My love be warm to succour the distress'd,
And lift the burden from the soul oppress'd.
Oh may my understanding ever read
This glorious volume which thy wisdom made !
May sea and land, and earth and heav'n be join'd
To bring th' eternal Author to my mind !
When oceans roar, or awful thunders roll,
May thoughts of thy dread vengeance shake my soul !
When earth's in bloom, or planets proudly fhine,
Adore, my heart, the Majesty divine !

Grant I may ever at the morning ray,
Oped with prayer the consecrated day;
Tune thy great praise, and bid my soul arise,
And with the mounting sun ascend the skies ;
As that advances, let my zeal improve,
And glow with ardour of consummate love!
Nor cease at eve, but with the setting fun
My endless worship shall be still begun.

And oh ! permit the gloom of folemn night,
To sacred thought may forcibly invite.
When this world's fhut, and awful planets rise,
Call on our minds, and raise them to the skies ;
Compofe our fouls with a less dazzling fight,
And show all nature in a milder light ;
How every boist'rous thought, in calm subsides!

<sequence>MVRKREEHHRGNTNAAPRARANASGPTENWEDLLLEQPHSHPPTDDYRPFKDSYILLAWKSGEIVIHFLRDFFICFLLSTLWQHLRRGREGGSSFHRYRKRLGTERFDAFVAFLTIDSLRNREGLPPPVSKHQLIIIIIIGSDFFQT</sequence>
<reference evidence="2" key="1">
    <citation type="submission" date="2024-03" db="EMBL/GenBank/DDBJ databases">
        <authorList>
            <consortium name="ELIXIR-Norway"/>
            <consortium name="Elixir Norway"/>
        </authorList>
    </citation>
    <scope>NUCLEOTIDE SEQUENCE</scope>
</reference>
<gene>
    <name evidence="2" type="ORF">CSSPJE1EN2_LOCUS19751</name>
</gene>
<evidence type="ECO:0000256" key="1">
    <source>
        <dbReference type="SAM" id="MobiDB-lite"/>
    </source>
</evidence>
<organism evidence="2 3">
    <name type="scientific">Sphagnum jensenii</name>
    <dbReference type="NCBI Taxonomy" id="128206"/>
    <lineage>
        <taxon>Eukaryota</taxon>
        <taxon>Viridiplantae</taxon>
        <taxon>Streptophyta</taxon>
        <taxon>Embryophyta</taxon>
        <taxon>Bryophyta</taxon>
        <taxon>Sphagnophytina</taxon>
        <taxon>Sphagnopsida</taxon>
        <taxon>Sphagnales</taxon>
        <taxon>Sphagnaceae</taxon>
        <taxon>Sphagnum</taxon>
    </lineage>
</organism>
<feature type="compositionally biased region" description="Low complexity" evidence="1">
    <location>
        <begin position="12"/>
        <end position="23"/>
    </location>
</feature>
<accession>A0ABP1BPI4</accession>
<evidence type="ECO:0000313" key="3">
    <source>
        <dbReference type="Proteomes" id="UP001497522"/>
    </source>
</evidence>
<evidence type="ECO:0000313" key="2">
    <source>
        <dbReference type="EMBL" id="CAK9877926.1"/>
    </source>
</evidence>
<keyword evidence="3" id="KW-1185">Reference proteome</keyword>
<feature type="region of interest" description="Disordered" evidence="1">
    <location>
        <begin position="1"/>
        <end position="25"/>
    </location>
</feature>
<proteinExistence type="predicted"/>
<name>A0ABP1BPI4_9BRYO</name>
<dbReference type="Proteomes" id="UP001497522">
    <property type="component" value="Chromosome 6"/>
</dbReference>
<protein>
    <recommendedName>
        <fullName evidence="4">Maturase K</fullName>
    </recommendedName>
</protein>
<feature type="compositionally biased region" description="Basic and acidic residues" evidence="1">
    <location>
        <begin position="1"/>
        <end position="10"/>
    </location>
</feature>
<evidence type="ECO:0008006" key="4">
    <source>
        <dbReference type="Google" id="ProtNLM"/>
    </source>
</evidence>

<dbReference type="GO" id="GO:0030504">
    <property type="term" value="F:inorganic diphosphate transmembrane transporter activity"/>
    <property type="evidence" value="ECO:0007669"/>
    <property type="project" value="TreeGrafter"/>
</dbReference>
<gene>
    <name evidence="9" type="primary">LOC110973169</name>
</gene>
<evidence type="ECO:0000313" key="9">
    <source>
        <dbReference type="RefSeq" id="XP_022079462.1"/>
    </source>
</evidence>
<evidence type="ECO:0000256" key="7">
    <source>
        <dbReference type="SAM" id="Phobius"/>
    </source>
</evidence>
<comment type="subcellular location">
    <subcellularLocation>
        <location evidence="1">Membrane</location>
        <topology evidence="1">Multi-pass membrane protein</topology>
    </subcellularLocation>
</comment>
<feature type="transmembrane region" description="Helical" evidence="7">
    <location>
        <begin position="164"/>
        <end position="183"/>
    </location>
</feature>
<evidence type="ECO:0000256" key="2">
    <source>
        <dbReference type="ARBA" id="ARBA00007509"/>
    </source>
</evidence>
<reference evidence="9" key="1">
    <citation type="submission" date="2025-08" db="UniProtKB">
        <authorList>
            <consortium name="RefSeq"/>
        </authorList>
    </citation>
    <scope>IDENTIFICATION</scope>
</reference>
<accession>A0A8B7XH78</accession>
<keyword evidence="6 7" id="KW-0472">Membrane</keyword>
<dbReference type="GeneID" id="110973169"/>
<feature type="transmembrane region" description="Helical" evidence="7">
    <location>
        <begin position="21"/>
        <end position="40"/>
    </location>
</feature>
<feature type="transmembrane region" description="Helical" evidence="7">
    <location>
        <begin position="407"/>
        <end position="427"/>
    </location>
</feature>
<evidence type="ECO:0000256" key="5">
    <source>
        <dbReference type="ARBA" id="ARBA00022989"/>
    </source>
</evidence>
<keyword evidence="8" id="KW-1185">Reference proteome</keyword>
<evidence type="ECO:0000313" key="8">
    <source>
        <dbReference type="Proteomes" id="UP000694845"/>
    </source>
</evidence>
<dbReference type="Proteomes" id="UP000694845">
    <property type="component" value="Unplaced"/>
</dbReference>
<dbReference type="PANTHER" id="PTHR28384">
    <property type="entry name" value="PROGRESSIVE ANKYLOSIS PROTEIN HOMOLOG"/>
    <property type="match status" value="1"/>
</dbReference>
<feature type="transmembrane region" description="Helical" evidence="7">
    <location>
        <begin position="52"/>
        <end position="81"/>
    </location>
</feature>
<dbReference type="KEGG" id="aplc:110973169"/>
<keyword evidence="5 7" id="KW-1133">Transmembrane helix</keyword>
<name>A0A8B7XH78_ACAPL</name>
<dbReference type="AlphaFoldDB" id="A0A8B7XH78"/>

How the smooth'd spirit into goodness glides !
O how divine ! to tread the milky way,
To the bright palace of the Lord of day;
His court admire, or for his favour sue,
Or leagues of friendship with his saints renew ;
Pleas'd to look down and see the world asleep;
While I long vigils to its Founder keep!

Canst thou not shake the centre ? Oh control,
Subdue by force, the rebel in my soul ;
Thou, who canst fill the raging of the flood,
Refrain the various tumults of my blood ;

O may

Teach me, with equal firmness, to sustain
Alluring pleasure, and assaulting pain.

1

pant for thee in each desire !
And with strong faith foment the holy fire !
Stretch out my foul in hope, and grasp the prize,
Which in eternity's deep bofom lies !
At the great day of recompense behold,
Devoid of fear, the fatal book unfold !
Then wafted upward to the blissful seat,